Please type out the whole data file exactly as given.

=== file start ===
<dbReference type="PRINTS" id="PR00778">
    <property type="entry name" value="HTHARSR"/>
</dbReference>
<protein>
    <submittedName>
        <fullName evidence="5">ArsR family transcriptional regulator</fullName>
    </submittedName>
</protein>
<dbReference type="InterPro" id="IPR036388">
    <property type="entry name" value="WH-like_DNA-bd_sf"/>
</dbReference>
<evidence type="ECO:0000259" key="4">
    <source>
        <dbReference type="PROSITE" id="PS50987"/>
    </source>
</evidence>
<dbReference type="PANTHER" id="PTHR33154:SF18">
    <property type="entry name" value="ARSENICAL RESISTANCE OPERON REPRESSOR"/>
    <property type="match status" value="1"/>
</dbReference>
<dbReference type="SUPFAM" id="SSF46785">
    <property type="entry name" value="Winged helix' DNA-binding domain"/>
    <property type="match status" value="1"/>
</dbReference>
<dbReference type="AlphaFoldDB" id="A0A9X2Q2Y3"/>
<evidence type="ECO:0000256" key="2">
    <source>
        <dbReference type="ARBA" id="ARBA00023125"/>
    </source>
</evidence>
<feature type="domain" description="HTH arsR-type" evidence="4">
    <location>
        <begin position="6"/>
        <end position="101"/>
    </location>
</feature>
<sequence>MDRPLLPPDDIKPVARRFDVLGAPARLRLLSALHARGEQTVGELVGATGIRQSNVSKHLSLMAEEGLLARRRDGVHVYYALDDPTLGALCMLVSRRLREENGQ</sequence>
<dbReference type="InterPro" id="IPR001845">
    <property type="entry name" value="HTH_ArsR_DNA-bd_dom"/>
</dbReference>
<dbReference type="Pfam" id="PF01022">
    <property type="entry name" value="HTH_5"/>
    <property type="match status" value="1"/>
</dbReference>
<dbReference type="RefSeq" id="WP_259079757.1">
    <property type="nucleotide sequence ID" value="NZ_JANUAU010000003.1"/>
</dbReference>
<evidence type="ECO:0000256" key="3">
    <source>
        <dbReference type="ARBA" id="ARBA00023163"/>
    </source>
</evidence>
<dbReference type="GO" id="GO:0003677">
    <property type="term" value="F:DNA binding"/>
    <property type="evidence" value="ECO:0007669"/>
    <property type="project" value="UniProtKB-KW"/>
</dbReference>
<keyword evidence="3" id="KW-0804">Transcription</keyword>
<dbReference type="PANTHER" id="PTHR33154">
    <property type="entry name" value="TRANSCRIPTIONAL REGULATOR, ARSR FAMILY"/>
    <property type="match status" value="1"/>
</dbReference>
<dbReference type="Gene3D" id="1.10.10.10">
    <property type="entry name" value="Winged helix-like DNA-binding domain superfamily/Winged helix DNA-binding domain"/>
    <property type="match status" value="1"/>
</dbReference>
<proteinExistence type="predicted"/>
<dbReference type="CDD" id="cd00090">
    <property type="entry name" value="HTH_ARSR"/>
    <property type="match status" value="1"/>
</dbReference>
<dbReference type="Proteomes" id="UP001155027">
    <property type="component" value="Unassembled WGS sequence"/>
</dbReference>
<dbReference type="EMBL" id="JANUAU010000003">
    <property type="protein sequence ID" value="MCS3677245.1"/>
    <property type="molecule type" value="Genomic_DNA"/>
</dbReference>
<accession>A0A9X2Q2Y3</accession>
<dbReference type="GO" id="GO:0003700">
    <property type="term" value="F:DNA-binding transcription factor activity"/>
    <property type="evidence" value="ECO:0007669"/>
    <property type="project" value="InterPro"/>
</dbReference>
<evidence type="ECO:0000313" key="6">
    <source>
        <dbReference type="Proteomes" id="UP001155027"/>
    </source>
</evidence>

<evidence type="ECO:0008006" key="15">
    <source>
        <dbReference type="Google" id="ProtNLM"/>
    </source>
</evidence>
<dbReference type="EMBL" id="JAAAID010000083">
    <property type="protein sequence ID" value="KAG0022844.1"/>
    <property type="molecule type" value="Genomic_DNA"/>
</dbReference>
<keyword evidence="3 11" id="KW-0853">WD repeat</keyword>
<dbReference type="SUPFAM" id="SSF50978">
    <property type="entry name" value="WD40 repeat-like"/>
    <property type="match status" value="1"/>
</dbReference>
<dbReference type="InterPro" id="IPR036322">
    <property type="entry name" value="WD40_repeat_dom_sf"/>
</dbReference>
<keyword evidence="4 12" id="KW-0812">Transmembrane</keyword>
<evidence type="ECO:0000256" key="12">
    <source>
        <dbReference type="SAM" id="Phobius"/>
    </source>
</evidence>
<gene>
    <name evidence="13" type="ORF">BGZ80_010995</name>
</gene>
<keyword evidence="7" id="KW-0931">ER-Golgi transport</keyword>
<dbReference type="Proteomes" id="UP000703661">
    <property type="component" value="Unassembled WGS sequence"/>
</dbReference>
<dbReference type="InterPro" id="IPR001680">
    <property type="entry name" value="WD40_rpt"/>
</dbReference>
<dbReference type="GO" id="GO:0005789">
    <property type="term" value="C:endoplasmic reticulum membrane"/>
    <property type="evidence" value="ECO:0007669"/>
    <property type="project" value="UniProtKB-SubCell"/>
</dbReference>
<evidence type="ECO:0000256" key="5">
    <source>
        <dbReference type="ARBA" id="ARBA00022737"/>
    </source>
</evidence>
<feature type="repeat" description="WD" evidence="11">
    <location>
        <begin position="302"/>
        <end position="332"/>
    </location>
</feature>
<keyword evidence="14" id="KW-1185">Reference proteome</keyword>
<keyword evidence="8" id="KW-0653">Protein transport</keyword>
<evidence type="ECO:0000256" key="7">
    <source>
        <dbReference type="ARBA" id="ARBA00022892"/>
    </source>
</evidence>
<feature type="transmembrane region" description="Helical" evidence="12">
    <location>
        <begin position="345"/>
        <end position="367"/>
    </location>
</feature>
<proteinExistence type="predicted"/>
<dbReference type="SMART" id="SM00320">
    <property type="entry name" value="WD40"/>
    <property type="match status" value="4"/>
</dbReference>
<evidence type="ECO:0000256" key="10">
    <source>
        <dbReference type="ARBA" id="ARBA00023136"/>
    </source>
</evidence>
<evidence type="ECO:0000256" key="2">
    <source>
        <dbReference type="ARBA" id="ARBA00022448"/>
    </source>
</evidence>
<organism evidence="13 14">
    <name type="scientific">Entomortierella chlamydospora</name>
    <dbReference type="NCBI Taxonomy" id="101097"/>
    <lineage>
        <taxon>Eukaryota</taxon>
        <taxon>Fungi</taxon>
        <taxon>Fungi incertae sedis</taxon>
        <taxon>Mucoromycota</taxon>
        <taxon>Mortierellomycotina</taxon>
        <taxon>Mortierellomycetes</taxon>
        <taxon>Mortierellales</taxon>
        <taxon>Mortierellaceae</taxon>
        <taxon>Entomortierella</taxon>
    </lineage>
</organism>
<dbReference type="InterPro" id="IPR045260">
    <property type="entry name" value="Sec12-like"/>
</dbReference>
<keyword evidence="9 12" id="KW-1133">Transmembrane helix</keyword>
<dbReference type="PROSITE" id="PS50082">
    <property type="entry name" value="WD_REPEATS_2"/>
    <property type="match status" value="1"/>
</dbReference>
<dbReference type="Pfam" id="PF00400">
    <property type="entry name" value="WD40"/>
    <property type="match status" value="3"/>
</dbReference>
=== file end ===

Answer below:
<dbReference type="PRINTS" id="PR00778">
    <property type="entry name" value="HTHARSR"/>
</dbReference>
<protein>
    <submittedName>
        <fullName evidence="5">ArsR family transcriptional regulator</fullName>
    </submittedName>
</protein>
<dbReference type="InterPro" id="IPR036388">
    <property type="entry name" value="WH-like_DNA-bd_sf"/>
</dbReference>
<evidence type="ECO:0000259" key="4">
    <source>
        <dbReference type="PROSITE" id="PS50987"/>
    </source>
</evidence>
<dbReference type="PANTHER" id="PTHR33154:SF18">
    <property type="entry name" value="ARSENICAL RESISTANCE OPERON REPRESSOR"/>
    <property type="match status" value="1"/>
</dbReference>
<dbReference type="SUPFAM" id="SSF46785">
    <property type="entry name" value="Winged helix' DNA-binding domain"/>
    <property type="match status" value="1"/>
</dbReference>
<dbReference type="AlphaFoldDB" id="A0A9X2Q2Y3"/>
<evidence type="ECO:0000256" key="2">
    <source>
        <dbReference type="ARBA" id="ARBA00023125"/>
    </source>
</evidence>
<feature type="domain" description="HTH arsR-type" evidence="4">
    <location>
        <begin position="6"/>
        <end position="101"/>
    </location>
</feature>
<sequence>MDRPLLPPDDIKPVARRFDVLGAPARLRLLSALHARGEQTVGELVGATGIRQSNVSKHLSLMAEEGLLARRRDGVHVYYALDDPTLGALCMLVSRRLREENGQ</sequence>
<dbReference type="InterPro" id="IPR001845">
    <property type="entry name" value="HTH_ArsR_DNA-bd_dom"/>
</dbReference>
<dbReference type="Pfam" id="PF01022">
    <property type="entry name" value="HTH_5"/>
    <property type="match status" value="1"/>
</dbReference>
<dbReference type="RefSeq" id="WP_259079757.1">
    <property type="nucleotide sequence ID" value="NZ_JANUAU010000003.1"/>
</dbReference>
<evidence type="ECO:0000256" key="3">
    <source>
        <dbReference type="ARBA" id="ARBA00023163"/>
    </source>
</evidence>
<dbReference type="GO" id="GO:0003677">
    <property type="term" value="F:DNA binding"/>
    <property type="evidence" value="ECO:0007669"/>
    <property type="project" value="UniProtKB-KW"/>
</dbReference>
<keyword evidence="3" id="KW-0804">Transcription</keyword>
<dbReference type="PANTHER" id="PTHR33154">
    <property type="entry name" value="TRANSCRIPTIONAL REGULATOR, ARSR FAMILY"/>
    <property type="match status" value="1"/>
</dbReference>
<dbReference type="Gene3D" id="1.10.10.10">
    <property type="entry name" value="Winged helix-like DNA-binding domain superfamily/Winged helix DNA-binding domain"/>
    <property type="match status" value="1"/>
</dbReference>
<proteinExistence type="predicted"/>
<dbReference type="CDD" id="cd00090">
    <property type="entry name" value="HTH_ARSR"/>
    <property type="match status" value="1"/>
</dbReference>
<dbReference type="Proteomes" id="UP001155027">
    <property type="component" value="Unassembled WGS sequence"/>
</dbReference>
<dbReference type="EMBL" id="JANUAU010000003">
    <property type="protein sequence ID" value="MCS3677245.1"/>
    <property type="molecule type" value="Genomic_DNA"/>
</dbReference>
<accession>A0A9X2Q2Y3</accession>
<dbReference type="GO" id="GO:0003700">
    <property type="term" value="F:DNA-binding transcription factor activity"/>
    <property type="evidence" value="ECO:0007669"/>
    <property type="project" value="InterPro"/>
</dbReference>
<evidence type="ECO:0000313" key="6">
    <source>
        <dbReference type="Proteomes" id="UP001155027"/>
    </source>
</evidence>

<evidence type="ECO:0008006" key="15">
    <source>
        <dbReference type="Google" id="ProtNLM"/>
    </source>
</evidence>
<dbReference type="EMBL" id="JAAAID010000083">
    <property type="protein sequence ID" value="KAG0022844.1"/>
    <property type="molecule type" value="Genomic_DNA"/>
</dbReference>
<keyword evidence="3 11" id="KW-0853">WD repeat</keyword>
<dbReference type="SUPFAM" id="SSF50978">
    <property type="entry name" value="WD40 repeat-like"/>
    <property type="match status" value="1"/>
</dbReference>
<dbReference type="InterPro" id="IPR036322">
    <property type="entry name" value="WD40_repeat_dom_sf"/>
</dbReference>
<keyword evidence="4 12" id="KW-0812">Transmembrane</keyword>
<evidence type="ECO:0000256" key="12">
    <source>
        <dbReference type="SAM" id="Phobius"/>
    </source>
</evidence>
<gene>
    <name evidence="13" type="ORF">BGZ80_010995</name>
</gene>
<keyword evidence="7" id="KW-0931">ER-Golgi transport</keyword>
<dbReference type="Proteomes" id="UP000703661">
    <property type="component" value="Unassembled WGS sequence"/>
</dbReference>
<dbReference type="InterPro" id="IPR001680">
    <property type="entry name" value="WD40_rpt"/>
</dbReference>
<dbReference type="GO" id="GO:0005789">
    <property type="term" value="C:endoplasmic reticulum membrane"/>
    <property type="evidence" value="ECO:0007669"/>
    <property type="project" value="UniProtKB-SubCell"/>
</dbReference>
<evidence type="ECO:0000256" key="5">
    <source>
        <dbReference type="ARBA" id="ARBA00022737"/>
    </source>
</evidence>
<feature type="repeat" description="WD" evidence="11">
    <location>
        <begin position="302"/>
        <end position="332"/>
    </location>
</feature>
<keyword evidence="14" id="KW-1185">Reference proteome</keyword>
<keyword evidence="8" id="KW-0653">Protein transport</keyword>
<evidence type="ECO:0000256" key="7">
    <source>
        <dbReference type="ARBA" id="ARBA00022892"/>
    </source>
</evidence>
<feature type="transmembrane region" description="Helical" evidence="12">
    <location>
        <begin position="345"/>
        <end position="367"/>
    </location>
</feature>
<proteinExistence type="predicted"/>
<dbReference type="SMART" id="SM00320">
    <property type="entry name" value="WD40"/>
    <property type="match status" value="4"/>
</dbReference>
<evidence type="ECO:0000256" key="10">
    <source>
        <dbReference type="ARBA" id="ARBA00023136"/>
    </source>
</evidence>
<evidence type="ECO:0000256" key="2">
    <source>
        <dbReference type="ARBA" id="ARBA00022448"/>
    </source>
</evidence>
<organism evidence="13 14">
    <name type="scientific">Entomortierella chlamydospora</name>
    <dbReference type="NCBI Taxonomy" id="101097"/>
    <lineage>
        <taxon>Eukaryota</taxon>
        <taxon>Fungi</taxon>
        <taxon>Fungi incertae sedis</taxon>
        <taxon>Mucoromycota</taxon>
        <taxon>Mortierellomycotina</taxon>
        <taxon>Mortierellomycetes</taxon>
        <taxon>Mortierellales</taxon>
        <taxon>Mortierellaceae</taxon>
        <taxon>Entomortierella</taxon>
    </lineage>
</organism>
<dbReference type="InterPro" id="IPR045260">
    <property type="entry name" value="Sec12-like"/>
</dbReference>
<keyword evidence="9 12" id="KW-1133">Transmembrane helix</keyword>
<dbReference type="PROSITE" id="PS50082">
    <property type="entry name" value="WD_REPEATS_2"/>
    <property type="match status" value="1"/>
</dbReference>
<dbReference type="Pfam" id="PF00400">
    <property type="entry name" value="WD40"/>
    <property type="match status" value="3"/>
</dbReference>